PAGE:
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Picture: 123RF
Picture: 123RF

Chicken importers clearly don’t like the idea of having to justify their applications for import tariff rebates. Paul Matthew says the conditions set by trade regulator Itac mean few, if any, applications will be approved (“Itac rebates have the fox guarding the chickens”, February 13).

He complains that the Itac rebate guidelines “include a quota system, historically disadvantaged individual requirements, and a process to justify shortages”. What he seems to resent most of all is that Itac and the agriculture department will have to determine whether there is a shortage of chicken on the local market, and that they will probably rely, at least in part, on information from poultry producers.

Who else does he think will know how many chickens are being produced each week? Matthew’s problem is that the rebates would be extremely profitable for importers, bringing increased volumes and higher margins, but if there is no chicken shortage there will be no rebate permits.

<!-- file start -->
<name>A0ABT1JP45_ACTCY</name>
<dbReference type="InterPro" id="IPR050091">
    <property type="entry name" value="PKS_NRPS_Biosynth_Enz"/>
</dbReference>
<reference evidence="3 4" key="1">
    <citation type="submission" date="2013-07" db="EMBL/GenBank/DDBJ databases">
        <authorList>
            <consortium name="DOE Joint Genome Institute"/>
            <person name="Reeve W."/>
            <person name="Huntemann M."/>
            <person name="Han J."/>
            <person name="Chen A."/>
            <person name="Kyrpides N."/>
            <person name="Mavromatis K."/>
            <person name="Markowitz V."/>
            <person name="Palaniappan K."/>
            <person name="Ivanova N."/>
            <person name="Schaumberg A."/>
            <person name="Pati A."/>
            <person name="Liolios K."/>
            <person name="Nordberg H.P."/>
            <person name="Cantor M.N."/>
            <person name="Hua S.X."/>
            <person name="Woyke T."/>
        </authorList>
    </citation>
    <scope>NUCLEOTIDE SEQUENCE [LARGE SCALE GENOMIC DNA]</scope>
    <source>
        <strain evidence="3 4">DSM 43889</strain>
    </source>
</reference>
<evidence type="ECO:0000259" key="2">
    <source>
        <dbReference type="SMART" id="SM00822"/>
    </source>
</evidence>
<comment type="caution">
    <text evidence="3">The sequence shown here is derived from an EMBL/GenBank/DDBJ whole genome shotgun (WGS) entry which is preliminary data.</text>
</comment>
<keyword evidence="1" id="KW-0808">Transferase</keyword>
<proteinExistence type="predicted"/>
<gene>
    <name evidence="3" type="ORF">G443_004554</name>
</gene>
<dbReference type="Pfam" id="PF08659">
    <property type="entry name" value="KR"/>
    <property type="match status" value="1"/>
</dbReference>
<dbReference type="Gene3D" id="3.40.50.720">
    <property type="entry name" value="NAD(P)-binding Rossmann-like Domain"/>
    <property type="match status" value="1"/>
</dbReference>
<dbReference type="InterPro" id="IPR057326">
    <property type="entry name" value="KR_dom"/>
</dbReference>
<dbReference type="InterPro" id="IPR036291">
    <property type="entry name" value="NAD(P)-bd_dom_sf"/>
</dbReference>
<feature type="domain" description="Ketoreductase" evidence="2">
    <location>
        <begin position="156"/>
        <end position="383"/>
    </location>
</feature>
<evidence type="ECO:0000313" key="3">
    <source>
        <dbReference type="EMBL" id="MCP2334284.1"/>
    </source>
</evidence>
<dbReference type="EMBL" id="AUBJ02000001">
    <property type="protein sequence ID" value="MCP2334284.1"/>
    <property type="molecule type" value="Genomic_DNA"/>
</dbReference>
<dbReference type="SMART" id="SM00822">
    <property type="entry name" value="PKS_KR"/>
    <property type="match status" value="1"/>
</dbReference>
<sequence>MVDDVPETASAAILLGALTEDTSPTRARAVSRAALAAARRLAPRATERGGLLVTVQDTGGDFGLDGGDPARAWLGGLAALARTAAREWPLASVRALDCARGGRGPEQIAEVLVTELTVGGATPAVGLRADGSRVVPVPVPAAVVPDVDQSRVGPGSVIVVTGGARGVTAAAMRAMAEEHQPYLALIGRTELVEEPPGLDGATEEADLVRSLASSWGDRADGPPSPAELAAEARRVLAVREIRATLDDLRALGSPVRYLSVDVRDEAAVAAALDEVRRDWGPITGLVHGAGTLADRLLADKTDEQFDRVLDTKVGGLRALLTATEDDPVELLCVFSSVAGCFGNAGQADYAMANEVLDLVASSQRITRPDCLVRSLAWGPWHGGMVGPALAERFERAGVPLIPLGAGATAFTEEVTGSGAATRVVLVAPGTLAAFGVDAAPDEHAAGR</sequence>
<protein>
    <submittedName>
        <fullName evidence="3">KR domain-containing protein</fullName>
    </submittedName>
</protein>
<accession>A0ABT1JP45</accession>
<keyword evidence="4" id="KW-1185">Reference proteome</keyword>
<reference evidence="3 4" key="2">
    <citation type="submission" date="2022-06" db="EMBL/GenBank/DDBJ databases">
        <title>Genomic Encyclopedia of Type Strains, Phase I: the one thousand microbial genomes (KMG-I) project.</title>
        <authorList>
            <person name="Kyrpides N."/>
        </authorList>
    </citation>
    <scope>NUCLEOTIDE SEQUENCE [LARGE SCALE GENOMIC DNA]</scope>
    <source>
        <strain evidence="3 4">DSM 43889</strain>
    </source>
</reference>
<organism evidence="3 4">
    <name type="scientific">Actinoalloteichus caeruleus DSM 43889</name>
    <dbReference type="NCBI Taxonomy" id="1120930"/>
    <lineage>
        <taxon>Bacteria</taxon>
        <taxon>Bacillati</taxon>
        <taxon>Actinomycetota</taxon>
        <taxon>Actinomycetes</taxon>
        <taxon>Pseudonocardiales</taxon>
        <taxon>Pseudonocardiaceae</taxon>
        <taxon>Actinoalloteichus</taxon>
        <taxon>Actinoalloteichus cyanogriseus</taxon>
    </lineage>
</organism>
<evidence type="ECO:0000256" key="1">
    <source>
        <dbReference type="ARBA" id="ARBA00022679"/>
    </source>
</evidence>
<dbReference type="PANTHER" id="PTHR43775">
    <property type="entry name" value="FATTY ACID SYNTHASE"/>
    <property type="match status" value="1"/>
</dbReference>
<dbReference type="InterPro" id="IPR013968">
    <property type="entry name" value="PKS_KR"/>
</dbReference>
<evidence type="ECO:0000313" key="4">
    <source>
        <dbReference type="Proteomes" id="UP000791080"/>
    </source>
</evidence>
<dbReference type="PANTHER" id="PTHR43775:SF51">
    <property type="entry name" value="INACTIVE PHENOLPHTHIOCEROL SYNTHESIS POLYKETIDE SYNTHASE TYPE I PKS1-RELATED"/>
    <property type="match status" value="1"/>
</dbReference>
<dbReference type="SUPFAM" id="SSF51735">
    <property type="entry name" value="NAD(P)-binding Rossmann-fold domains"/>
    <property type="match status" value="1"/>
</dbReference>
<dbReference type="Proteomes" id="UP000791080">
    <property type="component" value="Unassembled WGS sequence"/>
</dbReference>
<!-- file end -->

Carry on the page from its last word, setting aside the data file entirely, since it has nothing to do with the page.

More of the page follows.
The guidelines clearly state that temporary rebates will be granted only if there is a shortage of chicken on the local market, and then only if that shortage is the result of a bird flu outbreak. Both conditions are necessary, and importers will know that neither pertains now. Hence Matthew’s concern that “the likelihood of any rebates being granted is remote”.

He also complains about the rebates being in force for only three months at a time. Importers had dreamed of a 12-month revenue bonanza, but they were rebuffed. It seems their path to greater riches is not as smooth as they had hoped. Instead of blaming their woes on Itac and the local poultry industry, they should look closer to home.

Francois Baird
Founder, FairPlay

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